How Cyber Insurance Helps Protect Your Small Business

Cyber insurance for businesses provides coverage against data breaches, enabling you to recoup business disruption costs, revenue loss, and other losses. It’s important to invest in this insurance policy as cyberattacks have risen sharply. From 2020 to 2021, cyber-attacks on small business networks soared by 26.8%, and the trend shows no signs of decline. Here’s why every business, large or small, should have proper cyber insurance coverage.

  1. Lost Data

    Holding and processing customer data or personally identifiable information (PPI) or protected health information (PHI) comes with heavy legal responsibility. Whether you keep the data on-premises or in the cloud, you’re responsible for securing it. To minimize your cyber liability risk, you should implement adequate cybersecurity measures and test everything to ensure your data is safe in storage and transit.

    Cyber insurance can also add a key layer of protection against financial loss if someone successfully breaches your system. This policy will cover your litigation costs in the event of data loss due to a cyberattack and other various expenses, including breach notifications to affected customers and remediation efforts.

  2. Lost Devices

    Modern workforces are highly flexible and mobile, which means the movement of digital devices like laptops to and from the workplace is the norm today. This mobility places key gadgets and data at a greater risk of loss or theft. There are measures you can take to minimize your organization’s data loss or theft exposure. For instance, you can implement strong password security policies, including regular changes.

    Ensure you encrypt any data at rest and don’t store any sensitive files on laptops or other mobile devices.

    Despite your best effort to safeguard your office devices, private customer or employee data can still be stolen or lost. This is another area that can benefit from cyber insurance for businesses. In the event of accidental or deliberate disclosure of private/confidential information, you could be held liable. In such instances, cyber insurance could pay to recover your lost devices and the cost of defending your business in court if sued by impacted parties. Most policies also cover investigations expenses.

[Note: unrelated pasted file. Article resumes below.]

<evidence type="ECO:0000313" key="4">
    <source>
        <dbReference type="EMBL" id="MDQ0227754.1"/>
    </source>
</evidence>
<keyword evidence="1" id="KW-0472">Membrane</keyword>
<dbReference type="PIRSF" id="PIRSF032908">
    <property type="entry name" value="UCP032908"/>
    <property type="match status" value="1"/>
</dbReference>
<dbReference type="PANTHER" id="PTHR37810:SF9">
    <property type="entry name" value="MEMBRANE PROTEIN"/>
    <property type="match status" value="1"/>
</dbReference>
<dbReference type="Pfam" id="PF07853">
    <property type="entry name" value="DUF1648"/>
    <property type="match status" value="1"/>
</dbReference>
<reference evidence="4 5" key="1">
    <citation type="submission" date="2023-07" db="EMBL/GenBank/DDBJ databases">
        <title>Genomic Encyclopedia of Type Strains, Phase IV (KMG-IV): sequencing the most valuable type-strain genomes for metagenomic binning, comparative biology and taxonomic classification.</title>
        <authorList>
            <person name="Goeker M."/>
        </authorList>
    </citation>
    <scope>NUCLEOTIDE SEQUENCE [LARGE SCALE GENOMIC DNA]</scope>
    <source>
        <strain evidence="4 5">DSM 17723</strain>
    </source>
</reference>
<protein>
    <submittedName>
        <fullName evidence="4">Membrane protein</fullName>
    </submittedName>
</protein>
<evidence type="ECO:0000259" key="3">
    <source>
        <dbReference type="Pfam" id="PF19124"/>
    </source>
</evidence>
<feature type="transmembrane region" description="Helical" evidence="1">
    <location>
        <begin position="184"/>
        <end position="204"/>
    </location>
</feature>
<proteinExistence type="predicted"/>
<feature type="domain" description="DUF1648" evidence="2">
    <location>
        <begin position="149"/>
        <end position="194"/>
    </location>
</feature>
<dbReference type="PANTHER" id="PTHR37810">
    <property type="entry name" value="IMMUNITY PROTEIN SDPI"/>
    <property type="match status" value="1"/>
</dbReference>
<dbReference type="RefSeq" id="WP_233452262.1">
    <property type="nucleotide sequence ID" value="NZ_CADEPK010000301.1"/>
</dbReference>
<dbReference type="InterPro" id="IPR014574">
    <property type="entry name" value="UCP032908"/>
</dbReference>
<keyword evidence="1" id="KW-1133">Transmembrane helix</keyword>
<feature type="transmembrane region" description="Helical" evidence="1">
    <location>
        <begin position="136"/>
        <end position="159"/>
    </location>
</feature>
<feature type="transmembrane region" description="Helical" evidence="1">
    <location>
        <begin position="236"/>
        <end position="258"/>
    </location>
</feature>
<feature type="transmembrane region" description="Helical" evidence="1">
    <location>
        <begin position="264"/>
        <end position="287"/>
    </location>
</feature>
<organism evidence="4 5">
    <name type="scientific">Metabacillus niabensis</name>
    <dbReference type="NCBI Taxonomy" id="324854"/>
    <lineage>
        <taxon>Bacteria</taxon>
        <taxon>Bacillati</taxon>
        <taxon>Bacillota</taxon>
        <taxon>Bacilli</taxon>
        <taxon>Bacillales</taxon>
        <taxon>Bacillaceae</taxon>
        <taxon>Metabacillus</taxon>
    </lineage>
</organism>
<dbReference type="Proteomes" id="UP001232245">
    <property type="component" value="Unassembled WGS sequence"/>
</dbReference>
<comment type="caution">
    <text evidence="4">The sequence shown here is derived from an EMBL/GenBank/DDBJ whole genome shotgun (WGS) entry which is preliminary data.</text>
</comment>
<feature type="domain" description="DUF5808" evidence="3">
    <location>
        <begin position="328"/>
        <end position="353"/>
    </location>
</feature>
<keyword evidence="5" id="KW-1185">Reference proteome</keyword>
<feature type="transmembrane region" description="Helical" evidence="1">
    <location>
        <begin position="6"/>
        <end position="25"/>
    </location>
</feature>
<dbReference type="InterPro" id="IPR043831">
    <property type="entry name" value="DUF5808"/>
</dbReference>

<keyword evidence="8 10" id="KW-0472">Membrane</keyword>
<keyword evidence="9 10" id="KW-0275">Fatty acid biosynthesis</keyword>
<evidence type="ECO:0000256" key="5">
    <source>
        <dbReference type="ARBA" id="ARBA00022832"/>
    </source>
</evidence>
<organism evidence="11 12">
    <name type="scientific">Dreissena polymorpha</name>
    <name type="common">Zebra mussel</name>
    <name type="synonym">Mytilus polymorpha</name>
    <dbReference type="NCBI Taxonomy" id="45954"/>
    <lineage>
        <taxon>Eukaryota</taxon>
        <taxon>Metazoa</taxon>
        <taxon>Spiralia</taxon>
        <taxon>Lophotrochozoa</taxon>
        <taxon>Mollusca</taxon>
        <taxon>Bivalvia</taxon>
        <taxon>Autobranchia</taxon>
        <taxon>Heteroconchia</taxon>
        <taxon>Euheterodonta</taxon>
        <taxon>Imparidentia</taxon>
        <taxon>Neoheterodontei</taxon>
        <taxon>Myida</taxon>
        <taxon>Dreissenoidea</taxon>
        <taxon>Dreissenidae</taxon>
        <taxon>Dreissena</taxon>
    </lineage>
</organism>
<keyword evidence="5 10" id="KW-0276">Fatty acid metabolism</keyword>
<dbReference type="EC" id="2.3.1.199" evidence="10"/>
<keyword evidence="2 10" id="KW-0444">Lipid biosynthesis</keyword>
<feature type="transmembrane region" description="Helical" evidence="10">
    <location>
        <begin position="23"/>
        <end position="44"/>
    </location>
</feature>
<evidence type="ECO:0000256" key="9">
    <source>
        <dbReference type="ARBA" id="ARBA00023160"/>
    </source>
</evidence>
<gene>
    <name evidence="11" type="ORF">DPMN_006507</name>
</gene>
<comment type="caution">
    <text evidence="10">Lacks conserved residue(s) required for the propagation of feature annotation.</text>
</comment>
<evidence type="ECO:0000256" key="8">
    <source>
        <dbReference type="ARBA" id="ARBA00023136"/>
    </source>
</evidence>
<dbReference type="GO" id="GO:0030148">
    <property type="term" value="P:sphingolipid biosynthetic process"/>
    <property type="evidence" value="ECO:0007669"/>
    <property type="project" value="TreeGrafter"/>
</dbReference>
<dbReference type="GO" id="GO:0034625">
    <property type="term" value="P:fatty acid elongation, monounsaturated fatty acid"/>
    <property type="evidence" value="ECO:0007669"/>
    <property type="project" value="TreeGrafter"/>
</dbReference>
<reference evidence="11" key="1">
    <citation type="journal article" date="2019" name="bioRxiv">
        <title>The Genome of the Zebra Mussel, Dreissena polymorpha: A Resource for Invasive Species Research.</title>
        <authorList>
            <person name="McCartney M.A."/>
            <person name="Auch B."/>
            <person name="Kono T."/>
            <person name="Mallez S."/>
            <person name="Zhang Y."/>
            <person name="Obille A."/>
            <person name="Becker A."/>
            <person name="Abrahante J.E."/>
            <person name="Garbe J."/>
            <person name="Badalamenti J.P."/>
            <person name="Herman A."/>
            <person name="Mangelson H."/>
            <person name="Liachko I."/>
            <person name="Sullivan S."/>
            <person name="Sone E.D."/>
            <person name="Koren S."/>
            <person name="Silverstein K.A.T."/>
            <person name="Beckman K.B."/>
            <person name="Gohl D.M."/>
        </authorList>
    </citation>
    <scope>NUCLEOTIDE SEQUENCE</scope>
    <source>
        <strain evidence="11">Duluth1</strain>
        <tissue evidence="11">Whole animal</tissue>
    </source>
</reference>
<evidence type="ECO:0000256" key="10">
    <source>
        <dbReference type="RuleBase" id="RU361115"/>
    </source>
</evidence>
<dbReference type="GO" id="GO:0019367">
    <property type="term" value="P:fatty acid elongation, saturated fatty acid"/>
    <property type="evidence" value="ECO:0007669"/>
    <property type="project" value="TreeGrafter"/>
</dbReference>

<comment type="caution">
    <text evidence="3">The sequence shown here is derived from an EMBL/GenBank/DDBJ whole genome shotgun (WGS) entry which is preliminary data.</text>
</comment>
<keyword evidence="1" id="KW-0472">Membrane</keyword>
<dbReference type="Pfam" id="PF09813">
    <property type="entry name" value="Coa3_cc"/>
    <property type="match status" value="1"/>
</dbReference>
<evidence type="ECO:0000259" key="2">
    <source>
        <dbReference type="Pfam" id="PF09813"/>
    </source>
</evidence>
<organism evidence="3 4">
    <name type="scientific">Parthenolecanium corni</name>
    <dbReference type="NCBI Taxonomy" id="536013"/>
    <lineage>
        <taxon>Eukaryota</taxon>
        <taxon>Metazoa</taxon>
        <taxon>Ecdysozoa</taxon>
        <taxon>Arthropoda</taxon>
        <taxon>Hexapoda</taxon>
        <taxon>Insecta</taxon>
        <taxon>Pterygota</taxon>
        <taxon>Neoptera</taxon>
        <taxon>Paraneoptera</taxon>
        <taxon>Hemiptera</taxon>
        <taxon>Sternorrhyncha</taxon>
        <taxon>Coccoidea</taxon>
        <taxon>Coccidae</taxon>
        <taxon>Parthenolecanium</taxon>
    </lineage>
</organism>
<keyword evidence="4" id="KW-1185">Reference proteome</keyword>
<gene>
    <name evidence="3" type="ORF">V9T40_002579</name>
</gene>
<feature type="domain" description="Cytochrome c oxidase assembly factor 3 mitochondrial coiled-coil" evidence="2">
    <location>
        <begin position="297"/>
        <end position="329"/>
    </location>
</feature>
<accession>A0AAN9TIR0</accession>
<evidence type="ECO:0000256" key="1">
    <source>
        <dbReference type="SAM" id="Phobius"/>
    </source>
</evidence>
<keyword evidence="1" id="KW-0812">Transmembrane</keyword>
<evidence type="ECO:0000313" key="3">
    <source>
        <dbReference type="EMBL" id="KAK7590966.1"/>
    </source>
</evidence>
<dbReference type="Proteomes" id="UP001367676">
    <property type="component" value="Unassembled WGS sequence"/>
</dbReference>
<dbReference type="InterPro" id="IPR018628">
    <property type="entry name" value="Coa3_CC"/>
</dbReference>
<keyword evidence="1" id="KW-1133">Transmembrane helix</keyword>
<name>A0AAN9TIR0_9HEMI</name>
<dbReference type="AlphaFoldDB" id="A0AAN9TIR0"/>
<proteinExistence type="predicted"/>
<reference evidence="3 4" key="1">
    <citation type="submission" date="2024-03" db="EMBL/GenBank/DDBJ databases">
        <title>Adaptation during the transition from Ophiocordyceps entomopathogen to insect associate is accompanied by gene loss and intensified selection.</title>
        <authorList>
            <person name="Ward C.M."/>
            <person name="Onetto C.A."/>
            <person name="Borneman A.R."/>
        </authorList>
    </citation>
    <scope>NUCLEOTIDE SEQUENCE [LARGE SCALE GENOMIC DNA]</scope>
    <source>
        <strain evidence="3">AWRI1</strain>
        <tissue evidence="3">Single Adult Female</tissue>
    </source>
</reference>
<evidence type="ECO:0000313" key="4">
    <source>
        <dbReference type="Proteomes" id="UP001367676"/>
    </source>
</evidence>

3. Notification Requirements

    Once attackers have breached your corporate network, you should notify any impacted customers and other parties right away. This is required by law and can increase data breach costs by about $1.72 million on average. Cyber insurance for your small business can pay for legal counsel to help you properly manage the crisis. If personal data has been exposed or stolen, you may also enlist an incident breach response vendor for help with customer notifications, another legal requirement in most states. Your cyber insurance policy would pay for this too.

  4. Forensics

    Computer forensics is an important part of network breach management. After a cyberattack, you’ll need to enlist analysts to probe how much damage has occurred and determine whether customer data may have been affected. Cyber insurance can cover these expenses to protect your company’s finances.

  5. Business Loss

    Various types of network breaches, such as ransomware or distributed denial of service attacks (DDoS), can interrupt your business operations, causing loss of revenue. A cyber policy can reimburse your losses during the covered shutdown period. It can cover utility bills and payroll obligations that remain despite the temporary closure of operations.

Cyber insurance is no longer a luxury you can disregard. To help assess your small business cybersecurity coverage needs and get a quote, contact our experts at CF&P Insurance Brokers today. We would be happy to help create a customized insurance policy for the optimal data security of your business.

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